In the medical device industry, plastic components are used in joint replacements, implant trials, interbody cages and instruments. The machining and molding of medical grade polymers can pose different challenges than the manufacturing of metal, particularly with the quality and cosmetic requirements of products that will be used in the human body.When machining polymers, one main challenge is implementing proper part holding techniques. The part holding fixtures are made of metal, which is harder than the plastic they are holding, and can create surface imperfections if fixtures are not made exactly right and maintained with a very smooth finish.
Another challenge is to find the proper chip load for each cutting tool based on finish requirements. Each chip load is contingent on the geometry, feeds and speeds of each cutting tool.
To minimize time and cost, there are some important factors for OEMs to keep in mind when designing plastic components such as:
- Raw material specifications: Customer designed raw material specifications can create very low production quantity needs for specific sizes and colors, which can force a minimum lot buy and/or cause a significant increase in cost to manufacture the raw material
- Surface finish requirements: Surface finishes of machined product must be created while cutting each feature. Finishes of molded product is closely related to the finish of each feature of the mold tool. The typical surface finish of articulating feature of machined product is 32Ra. While finishes less than 10Ra can be achieved on molded product.
- Tolerances: We can, and do, hold very tight tolerances on parts. Our goal is to develop production and measurement processes to meet or exceed a 1.33 Cpk value. This reduces the need to perform 100% dimensional inspection of product features and reduces the cost of manufacturing the product. Where tolerance requirements are so tight this cannot be done, increased inspection requirements must be agreed upon to ensure 100% quality.
- Measurement: Though we can make almost anything that can be designed, the design must consider how the feature will be measured and if that feature is important enough to drive up time and cost
With any medical device project, it is beneficial for OEMs to involve the contract manufacturer early in the design transfer process. This allows the engineers to talk about different ways to achieve certain part features without inducing unnecessary time and cost in manufacturing and to ensure design for manufacturability (DFM).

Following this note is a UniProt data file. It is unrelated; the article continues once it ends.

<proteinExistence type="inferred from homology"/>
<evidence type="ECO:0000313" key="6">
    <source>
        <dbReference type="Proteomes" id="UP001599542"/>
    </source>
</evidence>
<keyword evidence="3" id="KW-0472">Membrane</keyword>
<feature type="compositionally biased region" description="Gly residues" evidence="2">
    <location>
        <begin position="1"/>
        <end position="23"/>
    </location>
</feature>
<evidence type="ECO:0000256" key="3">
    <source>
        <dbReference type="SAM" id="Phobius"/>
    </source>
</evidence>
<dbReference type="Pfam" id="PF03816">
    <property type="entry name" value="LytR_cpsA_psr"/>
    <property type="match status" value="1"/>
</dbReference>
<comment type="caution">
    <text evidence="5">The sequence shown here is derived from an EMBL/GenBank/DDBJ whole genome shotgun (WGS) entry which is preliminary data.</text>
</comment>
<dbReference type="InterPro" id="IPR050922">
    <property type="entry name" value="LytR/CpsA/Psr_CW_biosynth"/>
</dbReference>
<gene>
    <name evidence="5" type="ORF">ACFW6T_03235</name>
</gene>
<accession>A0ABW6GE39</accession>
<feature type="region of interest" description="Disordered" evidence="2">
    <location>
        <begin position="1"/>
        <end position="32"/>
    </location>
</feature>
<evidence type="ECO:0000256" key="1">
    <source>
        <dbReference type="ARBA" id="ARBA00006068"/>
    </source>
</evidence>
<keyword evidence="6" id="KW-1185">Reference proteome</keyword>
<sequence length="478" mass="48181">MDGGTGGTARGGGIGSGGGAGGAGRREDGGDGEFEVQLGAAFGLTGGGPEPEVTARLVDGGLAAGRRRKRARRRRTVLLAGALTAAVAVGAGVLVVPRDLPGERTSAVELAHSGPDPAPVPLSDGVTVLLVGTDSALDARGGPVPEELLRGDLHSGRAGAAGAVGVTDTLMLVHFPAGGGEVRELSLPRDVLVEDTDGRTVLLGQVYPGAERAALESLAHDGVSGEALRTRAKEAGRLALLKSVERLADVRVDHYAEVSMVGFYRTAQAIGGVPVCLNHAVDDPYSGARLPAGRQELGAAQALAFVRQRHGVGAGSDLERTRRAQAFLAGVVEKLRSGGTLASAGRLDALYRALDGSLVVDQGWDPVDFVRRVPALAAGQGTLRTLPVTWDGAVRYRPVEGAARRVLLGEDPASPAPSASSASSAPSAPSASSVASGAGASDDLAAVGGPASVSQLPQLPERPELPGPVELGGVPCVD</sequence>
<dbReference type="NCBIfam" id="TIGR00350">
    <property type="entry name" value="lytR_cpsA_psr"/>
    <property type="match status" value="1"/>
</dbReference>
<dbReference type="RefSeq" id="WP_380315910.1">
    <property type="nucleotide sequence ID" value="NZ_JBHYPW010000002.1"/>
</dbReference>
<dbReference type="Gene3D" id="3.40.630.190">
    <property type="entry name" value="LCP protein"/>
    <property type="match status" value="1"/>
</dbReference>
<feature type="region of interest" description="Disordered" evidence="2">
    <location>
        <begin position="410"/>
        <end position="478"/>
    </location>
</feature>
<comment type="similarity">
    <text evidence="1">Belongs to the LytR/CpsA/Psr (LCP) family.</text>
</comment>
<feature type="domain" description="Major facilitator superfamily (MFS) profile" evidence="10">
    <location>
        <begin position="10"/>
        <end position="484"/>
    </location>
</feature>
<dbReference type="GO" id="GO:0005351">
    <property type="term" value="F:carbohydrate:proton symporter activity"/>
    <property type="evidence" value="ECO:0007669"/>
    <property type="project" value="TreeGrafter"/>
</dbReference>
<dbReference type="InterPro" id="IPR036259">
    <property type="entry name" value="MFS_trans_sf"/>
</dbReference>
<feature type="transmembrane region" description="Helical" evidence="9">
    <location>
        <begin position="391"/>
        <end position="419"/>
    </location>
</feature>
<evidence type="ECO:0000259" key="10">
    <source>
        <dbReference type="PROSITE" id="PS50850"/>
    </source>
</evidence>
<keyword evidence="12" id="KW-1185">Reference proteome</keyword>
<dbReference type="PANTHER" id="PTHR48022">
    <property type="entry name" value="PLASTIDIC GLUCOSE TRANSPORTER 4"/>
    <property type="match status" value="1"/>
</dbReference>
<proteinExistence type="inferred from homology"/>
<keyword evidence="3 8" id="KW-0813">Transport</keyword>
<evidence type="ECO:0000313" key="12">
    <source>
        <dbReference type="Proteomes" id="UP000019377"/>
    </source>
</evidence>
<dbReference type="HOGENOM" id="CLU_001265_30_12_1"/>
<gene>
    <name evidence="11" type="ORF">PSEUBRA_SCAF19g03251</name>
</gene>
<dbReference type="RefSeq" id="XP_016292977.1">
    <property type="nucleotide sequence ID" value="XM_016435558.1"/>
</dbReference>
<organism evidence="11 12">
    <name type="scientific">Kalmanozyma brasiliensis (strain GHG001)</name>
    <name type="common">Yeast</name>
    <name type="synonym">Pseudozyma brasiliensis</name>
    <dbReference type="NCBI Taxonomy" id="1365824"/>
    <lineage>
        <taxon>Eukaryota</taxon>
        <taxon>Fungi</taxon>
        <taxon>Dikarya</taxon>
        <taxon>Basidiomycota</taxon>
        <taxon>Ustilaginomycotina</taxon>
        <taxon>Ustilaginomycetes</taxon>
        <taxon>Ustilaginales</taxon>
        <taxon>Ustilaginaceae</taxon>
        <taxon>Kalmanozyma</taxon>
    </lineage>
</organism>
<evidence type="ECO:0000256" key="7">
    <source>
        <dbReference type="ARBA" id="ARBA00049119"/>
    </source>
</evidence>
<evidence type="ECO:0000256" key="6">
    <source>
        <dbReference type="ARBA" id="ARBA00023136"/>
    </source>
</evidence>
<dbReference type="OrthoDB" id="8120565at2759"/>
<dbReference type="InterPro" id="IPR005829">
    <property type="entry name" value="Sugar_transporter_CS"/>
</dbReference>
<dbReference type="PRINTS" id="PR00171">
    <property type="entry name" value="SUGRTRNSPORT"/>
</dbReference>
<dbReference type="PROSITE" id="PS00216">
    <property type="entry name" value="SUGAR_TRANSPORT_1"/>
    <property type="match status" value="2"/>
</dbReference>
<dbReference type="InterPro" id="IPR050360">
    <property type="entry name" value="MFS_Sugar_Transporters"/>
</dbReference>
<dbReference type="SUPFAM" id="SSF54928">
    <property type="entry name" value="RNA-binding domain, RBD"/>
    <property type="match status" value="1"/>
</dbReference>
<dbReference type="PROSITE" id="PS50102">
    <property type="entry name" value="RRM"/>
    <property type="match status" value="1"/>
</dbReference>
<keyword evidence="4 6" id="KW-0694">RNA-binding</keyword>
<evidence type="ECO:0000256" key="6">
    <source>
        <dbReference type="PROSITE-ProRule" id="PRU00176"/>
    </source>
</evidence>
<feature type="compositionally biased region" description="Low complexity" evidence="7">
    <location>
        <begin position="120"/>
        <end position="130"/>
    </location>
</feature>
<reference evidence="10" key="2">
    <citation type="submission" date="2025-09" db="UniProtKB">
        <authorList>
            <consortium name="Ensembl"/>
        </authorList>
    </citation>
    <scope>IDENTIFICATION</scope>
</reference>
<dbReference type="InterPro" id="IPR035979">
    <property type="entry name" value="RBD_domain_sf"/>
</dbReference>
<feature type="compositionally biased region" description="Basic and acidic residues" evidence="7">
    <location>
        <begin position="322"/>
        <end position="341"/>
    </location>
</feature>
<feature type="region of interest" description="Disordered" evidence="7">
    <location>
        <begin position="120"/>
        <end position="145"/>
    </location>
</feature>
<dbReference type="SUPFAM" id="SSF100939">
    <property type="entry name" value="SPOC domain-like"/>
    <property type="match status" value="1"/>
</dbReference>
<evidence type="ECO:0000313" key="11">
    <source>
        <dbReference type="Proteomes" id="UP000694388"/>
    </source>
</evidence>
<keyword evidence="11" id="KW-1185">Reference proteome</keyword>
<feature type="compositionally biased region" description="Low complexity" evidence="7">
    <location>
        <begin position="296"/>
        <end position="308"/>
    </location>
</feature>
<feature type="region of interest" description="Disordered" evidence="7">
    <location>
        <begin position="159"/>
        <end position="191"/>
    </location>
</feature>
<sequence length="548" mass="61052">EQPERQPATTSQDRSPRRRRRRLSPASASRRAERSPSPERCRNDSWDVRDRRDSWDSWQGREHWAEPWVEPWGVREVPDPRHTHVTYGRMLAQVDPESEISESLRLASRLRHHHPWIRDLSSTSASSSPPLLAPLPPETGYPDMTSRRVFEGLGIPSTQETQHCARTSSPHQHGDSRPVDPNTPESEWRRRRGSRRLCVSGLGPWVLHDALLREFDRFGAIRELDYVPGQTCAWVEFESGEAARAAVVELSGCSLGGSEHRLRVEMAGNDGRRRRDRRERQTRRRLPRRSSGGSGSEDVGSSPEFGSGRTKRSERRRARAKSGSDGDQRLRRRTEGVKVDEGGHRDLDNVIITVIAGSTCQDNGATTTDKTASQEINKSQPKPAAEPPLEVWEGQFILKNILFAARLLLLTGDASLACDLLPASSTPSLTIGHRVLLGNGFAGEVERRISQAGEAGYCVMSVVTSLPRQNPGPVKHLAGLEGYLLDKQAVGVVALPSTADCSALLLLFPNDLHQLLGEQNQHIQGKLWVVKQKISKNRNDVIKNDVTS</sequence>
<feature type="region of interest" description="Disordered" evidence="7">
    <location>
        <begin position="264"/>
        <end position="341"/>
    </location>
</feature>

To improve the development process for injection molding, we are using a 3D printer to produce temporary plastic molds. This allows customers in the development stage to iterate their design while still receiving molded parts. The quick lead times (only a few weeks) and low cost (only a couple thousand dollars) of these tools makes for a new approach to part development through molding – where molded parts have significantly different mechanical properties that machined ones.
Partnering with an experienced contract manufacturer that will help guide you through the right questions during the design transfer process in order to reduce cost and increase time-to-market is key.
Orchid has been machining and molding plastics for five decades and we understand the intricate interplay between part holding pressure, spindle speeds, feed rates and chip load. We know how to combine the required unique part holding techniques to be aggressive in our machining approach (to reduce time and cost), while controlling both the surface finish where the cutting tools are removing plastic as well as the surfaces where the part is being held in the unique fixtures.
We believe that one thing that sets us apart is our team. People throughout the facility can be seen every day helping out in other areas of the business. This allows Orchid to be extremely agile and customer focused, while enhancing teamwork and a family feel. We always encourage people to come visit us. When you meet the people at Orchid and see the capabilities we possess, you will understand why it is an enviable environment in which to do business.
For your next medical device plastic project it is important to address these challenges at the beginning of the project whether it is machining or molding considerations, design requirements or selecting a proper manufacturing partner. These challenges have the potential to cause serious delays with your project so it is critical to address these early on.
By Patrick Davidson, General Manager, Orchid Chelsea and Orchid Memphis
Mr. Davidson joined Orchid in February 2012 as General Manager of Orchid Chelsea. He is a leadership and continuous improvement expert with more than 15 years of experience in industry. He has been an educator, full-time Continuous Improvement consultant, Value Stream Manager, Lean Six Sigma Engineer, Materials Manager, Operations Manager, Assistant General Manager and now a General Manager. He has worked in the automotive, education, healthcare, aerospace and orthopedic industries. He is also a professor at Villanova University in their Lean Six Sigma online programs. He holds a Bachelor of Science degree from Xavier University in Mathematics and a Master of Arts degree in Educational Leadership from Eastern Michigan University.
Post Author: Erin Berard